In fact, women actually tend to be more decisive than men when it comes to figuring out their retirement expenses, how much health care coverage they will need once they retire, and other critical financial decisions.
Start by familiarizing yourself with your or your family's financial situation, from income to expenses, investments to IRAs. Get all that information in one place, so that it's easily accessible if you need to refer to it. Schedule a meeting with your financial advisor to talk about "what-if" scenarios like death or divorce, and talk through how you or you and your partner/spouse might want to tweak your portfolio to account for unexpected life changes. Also take advantage of any "financial wellness" programs that might be offered through the workplace—these are easy, low-stress ways to become familiar with the ins-and-outs of investing and financial planning, and you don't have to take time away from the office to make it happen.
2. Surround yourself with a strong team of experts
You don't have to navigate the entire process of planning for the future alone. Financial planning—especially for uncertain events—can often seem overwhelming at first. "If you decided that you wanted to learn how to swim," Hartley says, "would you simply jump in the water without any advice? Or would you seek out an expert who knows how to safely navigate the water? The same goes for getting started with financial planning: start by finding an expert—or a team of experts—who can help you navigate the process from the beginning.
"You need to make sure that you have a team of decision-makers, so start by identifying who you need to talk to in order to make decisions," says Hartley. "At a simple level, it's probably an accountant and somebody in the financial services industry. But your team can also involve people outside of the industry. Do you have a family member you trust, for instance? Identify who's on your team."
3. Plan for an uncertain future by thinking about the short-term
One of the most important tips for ensuring financial success in the midst of an unexpected event—like illness, divorce, or death—is to keep some cash reserves accessible in stable investments or bank accounts, which can be easily accessed should you need to make an unplanned withdrawal. Work with your financial advisor to make sure you and your family members have the right kind of life insurance or disability insurance to supplement your finances immediately in the event of a tragedy.
4. Don't be afraid to take some risks
When it comes to financial planning, women tend to be more risk-averse than men, meaning they are less likely to take chances with their investments. And while that's not necessarily a negative, it can leave women further behind than their male counterparts when it comes to saving for the future.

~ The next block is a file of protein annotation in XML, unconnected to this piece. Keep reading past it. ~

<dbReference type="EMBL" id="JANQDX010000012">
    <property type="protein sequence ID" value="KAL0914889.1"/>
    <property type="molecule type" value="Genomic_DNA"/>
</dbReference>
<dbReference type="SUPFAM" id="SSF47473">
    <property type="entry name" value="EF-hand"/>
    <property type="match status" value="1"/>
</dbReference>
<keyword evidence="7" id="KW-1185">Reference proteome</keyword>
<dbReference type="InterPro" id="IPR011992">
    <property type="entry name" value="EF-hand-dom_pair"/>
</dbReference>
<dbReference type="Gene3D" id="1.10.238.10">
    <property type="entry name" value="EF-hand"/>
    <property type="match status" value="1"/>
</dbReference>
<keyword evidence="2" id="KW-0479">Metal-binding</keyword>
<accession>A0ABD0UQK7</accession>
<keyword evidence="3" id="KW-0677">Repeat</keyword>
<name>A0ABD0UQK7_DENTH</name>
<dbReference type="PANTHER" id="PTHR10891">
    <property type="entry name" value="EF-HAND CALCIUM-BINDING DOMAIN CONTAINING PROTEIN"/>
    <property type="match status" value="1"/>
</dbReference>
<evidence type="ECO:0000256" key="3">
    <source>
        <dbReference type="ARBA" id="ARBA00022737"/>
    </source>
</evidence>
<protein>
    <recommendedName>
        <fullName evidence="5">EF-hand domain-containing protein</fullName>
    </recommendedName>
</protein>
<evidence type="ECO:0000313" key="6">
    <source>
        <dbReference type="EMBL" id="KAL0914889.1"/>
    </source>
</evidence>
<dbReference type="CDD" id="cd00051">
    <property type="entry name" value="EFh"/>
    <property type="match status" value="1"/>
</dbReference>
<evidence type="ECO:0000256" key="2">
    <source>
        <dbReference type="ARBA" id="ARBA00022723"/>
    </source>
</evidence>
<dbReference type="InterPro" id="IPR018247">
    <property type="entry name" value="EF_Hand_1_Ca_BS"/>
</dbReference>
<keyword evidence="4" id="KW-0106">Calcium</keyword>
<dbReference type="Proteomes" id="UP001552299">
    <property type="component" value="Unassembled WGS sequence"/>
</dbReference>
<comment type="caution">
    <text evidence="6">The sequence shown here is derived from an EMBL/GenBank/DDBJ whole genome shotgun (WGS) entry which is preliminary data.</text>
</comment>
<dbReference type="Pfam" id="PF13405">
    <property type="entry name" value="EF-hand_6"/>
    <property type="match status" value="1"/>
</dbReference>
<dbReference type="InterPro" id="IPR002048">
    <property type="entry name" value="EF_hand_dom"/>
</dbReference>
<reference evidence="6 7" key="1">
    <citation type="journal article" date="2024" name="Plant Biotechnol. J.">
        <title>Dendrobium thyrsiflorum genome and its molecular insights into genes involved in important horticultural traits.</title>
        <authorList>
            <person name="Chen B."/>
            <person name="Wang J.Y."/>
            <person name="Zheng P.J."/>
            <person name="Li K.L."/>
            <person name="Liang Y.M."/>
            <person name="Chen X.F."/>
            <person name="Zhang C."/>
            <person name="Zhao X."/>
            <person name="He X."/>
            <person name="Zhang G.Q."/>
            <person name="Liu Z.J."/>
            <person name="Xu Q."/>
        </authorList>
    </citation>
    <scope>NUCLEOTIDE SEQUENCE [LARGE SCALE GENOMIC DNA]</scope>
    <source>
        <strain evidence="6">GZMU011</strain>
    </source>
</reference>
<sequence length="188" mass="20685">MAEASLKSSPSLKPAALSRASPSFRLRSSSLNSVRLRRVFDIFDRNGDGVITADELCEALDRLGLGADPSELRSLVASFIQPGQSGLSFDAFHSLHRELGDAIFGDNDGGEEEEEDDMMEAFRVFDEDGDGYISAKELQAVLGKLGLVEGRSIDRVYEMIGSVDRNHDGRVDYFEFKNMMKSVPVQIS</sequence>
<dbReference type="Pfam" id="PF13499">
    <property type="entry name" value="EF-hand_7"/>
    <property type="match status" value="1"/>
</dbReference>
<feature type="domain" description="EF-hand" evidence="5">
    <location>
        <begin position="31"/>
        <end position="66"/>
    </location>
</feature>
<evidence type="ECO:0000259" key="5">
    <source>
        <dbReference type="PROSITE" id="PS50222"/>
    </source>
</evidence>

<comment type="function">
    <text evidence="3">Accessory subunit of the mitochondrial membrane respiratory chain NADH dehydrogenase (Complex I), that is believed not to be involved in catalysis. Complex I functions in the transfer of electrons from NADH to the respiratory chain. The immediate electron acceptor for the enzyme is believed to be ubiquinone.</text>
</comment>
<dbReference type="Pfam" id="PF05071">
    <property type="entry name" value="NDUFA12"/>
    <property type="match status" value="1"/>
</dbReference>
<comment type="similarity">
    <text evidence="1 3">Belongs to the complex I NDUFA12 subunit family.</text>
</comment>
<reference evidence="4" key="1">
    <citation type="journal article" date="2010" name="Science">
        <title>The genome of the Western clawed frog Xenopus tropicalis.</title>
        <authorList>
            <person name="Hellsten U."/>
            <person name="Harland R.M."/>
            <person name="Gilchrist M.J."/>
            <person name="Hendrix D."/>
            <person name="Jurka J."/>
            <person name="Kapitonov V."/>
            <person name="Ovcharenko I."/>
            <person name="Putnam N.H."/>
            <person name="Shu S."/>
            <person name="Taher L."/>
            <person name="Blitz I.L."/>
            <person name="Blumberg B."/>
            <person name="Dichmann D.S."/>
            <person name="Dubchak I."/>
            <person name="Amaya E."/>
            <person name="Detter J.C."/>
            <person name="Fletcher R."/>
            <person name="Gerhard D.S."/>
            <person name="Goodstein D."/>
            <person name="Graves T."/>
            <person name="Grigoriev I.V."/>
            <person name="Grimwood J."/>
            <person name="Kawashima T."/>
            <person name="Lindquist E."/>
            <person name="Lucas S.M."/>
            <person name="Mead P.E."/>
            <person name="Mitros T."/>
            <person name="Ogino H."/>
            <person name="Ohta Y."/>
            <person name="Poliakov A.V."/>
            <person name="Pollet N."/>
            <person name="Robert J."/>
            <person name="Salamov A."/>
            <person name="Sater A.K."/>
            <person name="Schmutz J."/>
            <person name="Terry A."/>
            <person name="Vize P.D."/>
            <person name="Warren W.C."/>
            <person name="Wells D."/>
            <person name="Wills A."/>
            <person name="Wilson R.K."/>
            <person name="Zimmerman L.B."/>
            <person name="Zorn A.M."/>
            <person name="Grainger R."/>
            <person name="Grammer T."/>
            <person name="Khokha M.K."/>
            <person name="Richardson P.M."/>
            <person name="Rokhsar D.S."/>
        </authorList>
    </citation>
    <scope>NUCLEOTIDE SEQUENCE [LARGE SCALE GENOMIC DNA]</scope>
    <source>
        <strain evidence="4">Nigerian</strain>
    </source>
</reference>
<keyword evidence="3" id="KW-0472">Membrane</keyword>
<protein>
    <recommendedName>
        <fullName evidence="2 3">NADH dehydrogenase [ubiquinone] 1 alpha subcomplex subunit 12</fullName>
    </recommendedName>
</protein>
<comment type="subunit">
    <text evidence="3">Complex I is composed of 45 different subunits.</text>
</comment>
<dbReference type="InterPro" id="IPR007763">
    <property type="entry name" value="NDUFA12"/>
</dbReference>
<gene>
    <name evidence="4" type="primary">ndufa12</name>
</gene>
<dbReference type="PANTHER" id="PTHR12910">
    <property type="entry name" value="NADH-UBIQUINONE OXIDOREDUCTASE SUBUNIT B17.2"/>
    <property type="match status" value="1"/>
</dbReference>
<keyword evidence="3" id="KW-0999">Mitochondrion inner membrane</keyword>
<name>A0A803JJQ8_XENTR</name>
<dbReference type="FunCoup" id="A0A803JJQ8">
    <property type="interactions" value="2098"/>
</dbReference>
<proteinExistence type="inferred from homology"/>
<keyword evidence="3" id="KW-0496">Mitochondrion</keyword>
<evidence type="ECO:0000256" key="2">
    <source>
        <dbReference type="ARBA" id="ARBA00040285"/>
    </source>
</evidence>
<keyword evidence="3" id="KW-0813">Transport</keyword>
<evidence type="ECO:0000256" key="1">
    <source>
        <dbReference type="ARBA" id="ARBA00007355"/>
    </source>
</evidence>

"It has become generally accepted based on the results of numerous studies that women tend to be more risk-averse and that's one factor that hurts them from the get-go," Roberts says.
To avoid missing out on potential investments because of a fear of risk, work with your financial advisor to understand how much risk your portfolio can take while still achieving your baseline goals. Talking with a professional can help overcome some fear associated with investing, while helping you find a balance between too much risk and not enough.
"I don't care what the topic is, it's about breaking down the decision-making into what you need to know to overcome the fear," Hartley says.
5. Start planning for the future early
It's crucial that women begin planning for long-term financial success early, not only because women tend to live longer, but also because they tend to make less than men. Saving for retirement as a woman, for instance, means needing to save an average of 26 percent more than men to make up for wage gaps and differences in life expectancy.
The retirement gap between men and women is a real thing, but it's not insurmountable with a little advanced planning. Make a list of long-term financial goals, and visualize the kind of life you want to lead in your retirement years. Then, make a plan for getting there.
"Everybody thinks that saving for retirement is buying the hot stock. That's not how life works. The key is understanding what asset allocation is, which helps you design your blend of investments. And you need to also understand diversification, which is about buying various kinds of investment forms under different conditions" says Hartley.
Whatever unexpected events life might throw at you, be sure to surround yourself with a team of experts to help you protect the wealth that you've worked so hard to attain. At the Private Bank, we are dedicated to helping our clients plan so that they can enjoy the present knowing that whatever comes their way, their financial future will be protected. Drawing on a tradition of excellence and personalized service, our teams have the experience to help you with all of your financial needs, from banking and investment services to specialty asset management.
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The general information provided in this publication is not intended to be nor should it be treated as tax, legal, investment, accounting, or other professional advice. Wealth planning strategies have legal, tax, accounting and other implications. Prior to implementing any wealth planning strategy, clients should consult their legal, tax, accounting and other advisers.
Wills, trusts, foundations, and wealth-planning strategies have legal, tax, accounting, and other implications. Clients should consult a legal or tax advisor.